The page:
Ryan Murphy's latest Netflix show, Hollywood, harkens back to the golden age of show business, following a number of young creatives trying to catch their big break. Among the cast are a number of A-list stars and Murphy favorites, including Darren Criss, Patti LuPone, Queen Latifah, and The Politician breakout David Corenswet. But there are also a few new faces, including Jake Picking, who plays Rock Hudson — one of the few characters explicitly based on a real person.
One of the most popular movie stars of the '50s, Hudson appeared in dozens of films including Giant, Pillow Talk, and Dynasty. He remained closeted throughout his career and died of AIDS-related complications in October 1985, but Hollywood re-imagines a past in which Hudson came out as gay long before the end of his life. "I think that sometimes [Hudson] viewed himself as a villain, because of the secrets that he had to keep," Picking told V Magazine. "[His story] is a tragedy... but I think he was a hero."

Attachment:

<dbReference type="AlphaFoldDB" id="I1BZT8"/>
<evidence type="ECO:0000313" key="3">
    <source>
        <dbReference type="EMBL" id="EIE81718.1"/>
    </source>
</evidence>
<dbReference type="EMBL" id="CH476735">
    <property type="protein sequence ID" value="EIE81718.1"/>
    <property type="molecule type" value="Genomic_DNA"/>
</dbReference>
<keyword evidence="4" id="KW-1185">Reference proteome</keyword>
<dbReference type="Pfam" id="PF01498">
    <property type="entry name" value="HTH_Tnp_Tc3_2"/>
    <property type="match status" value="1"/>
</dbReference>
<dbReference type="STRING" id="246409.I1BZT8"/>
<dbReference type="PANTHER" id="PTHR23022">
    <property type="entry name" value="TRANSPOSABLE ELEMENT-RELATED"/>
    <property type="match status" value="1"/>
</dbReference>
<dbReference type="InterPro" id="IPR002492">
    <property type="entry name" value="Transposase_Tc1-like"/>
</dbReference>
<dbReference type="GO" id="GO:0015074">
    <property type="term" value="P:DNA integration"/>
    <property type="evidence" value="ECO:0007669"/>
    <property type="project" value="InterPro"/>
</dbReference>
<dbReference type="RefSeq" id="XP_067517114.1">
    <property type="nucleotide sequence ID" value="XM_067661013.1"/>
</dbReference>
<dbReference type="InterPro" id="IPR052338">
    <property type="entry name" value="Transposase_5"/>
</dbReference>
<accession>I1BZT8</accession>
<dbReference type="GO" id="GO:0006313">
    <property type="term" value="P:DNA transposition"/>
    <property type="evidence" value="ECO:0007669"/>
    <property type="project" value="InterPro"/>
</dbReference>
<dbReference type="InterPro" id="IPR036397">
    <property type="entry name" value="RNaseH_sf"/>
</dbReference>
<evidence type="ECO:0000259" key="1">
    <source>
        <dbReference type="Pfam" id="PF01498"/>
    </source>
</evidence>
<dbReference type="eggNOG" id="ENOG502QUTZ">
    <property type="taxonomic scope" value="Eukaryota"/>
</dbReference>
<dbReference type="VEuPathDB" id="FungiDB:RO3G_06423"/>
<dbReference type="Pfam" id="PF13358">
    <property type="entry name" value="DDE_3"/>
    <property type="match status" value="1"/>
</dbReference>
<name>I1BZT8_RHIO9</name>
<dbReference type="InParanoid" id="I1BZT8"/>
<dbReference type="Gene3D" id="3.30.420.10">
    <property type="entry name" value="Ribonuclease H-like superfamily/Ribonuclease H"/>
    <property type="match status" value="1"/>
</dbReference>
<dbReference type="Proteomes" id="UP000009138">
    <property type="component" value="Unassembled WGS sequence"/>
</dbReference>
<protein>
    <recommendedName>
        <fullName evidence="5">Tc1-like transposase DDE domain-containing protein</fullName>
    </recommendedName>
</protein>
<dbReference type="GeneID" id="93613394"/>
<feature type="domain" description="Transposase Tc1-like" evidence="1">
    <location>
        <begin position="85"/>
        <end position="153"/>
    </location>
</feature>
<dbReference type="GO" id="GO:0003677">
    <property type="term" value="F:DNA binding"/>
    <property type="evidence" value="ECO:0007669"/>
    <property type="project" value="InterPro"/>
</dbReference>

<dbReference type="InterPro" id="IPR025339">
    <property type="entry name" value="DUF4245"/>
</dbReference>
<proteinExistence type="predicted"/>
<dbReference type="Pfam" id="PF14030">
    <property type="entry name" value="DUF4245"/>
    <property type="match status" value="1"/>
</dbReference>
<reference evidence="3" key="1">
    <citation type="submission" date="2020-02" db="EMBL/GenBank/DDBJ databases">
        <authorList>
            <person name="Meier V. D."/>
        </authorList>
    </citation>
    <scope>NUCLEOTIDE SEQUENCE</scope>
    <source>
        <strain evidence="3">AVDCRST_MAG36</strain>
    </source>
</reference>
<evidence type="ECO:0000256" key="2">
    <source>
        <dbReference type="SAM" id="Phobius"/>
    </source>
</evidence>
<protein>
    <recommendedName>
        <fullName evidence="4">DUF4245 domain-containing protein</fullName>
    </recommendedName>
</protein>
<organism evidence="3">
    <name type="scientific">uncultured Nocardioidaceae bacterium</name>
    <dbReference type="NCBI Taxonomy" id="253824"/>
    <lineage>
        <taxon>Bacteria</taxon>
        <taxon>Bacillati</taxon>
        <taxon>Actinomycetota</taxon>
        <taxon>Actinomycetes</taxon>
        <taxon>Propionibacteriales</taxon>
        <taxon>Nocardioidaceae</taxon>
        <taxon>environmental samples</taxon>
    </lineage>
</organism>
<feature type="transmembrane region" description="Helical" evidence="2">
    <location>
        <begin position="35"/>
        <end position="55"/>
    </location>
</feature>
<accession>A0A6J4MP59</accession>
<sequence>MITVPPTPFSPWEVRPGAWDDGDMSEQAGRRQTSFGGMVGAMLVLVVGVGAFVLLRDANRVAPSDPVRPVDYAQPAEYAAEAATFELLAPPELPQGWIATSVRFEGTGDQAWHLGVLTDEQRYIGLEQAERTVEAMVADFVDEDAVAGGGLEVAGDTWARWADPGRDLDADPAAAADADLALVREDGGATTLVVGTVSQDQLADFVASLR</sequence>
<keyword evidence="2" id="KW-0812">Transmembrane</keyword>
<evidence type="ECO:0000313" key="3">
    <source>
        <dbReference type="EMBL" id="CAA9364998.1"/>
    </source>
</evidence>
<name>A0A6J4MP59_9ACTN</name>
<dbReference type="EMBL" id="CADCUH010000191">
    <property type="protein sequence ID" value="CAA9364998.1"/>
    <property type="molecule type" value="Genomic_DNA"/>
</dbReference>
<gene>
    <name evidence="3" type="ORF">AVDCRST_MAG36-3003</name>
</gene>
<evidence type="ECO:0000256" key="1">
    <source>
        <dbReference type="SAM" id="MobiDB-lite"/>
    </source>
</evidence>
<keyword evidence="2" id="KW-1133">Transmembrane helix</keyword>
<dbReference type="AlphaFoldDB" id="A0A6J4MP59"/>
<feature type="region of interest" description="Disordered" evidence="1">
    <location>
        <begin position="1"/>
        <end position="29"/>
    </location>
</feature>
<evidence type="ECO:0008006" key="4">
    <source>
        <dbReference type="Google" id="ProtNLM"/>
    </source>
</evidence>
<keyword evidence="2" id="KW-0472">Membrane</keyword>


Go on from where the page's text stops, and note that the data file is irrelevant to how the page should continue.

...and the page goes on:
To Murphy, Picking was the perfect person to bring that dynamic to life. "I just know that when I sat with Jake, I thought he was so soulful, and he was so emotional about Rock and about how he had been treated in his life," the showrunner told Elle.
Hollywood is one of Picking's biggest roles to date, but you might recognize him from Patriots Day, The Way Way Back, Bad Grandpa, or Alison Brie's Netflix movie, Horse Girl, in which he plays a character with a side hustle as a rapper — something the actor could relate to. "I had always been the loner kid in high school, in my room on Garage Band rapping," Picking told Women's Wear Daily. "I went away for high school and in the dorms, people were rapping. I started getting into that."
He got so into it, in fact, that Picking estimates he made about 50 songs — five of which ended up in Horse Girl. (You can hear one of the tracks he posted on Instagram).
Now, Picking is ready to dive into more serious roles. "I'm hoping to delve away from some of the younger stuff that I've done previously," Picking said, adding that Hollywood feels like a turning point. "I can definitely sink my teeth into it."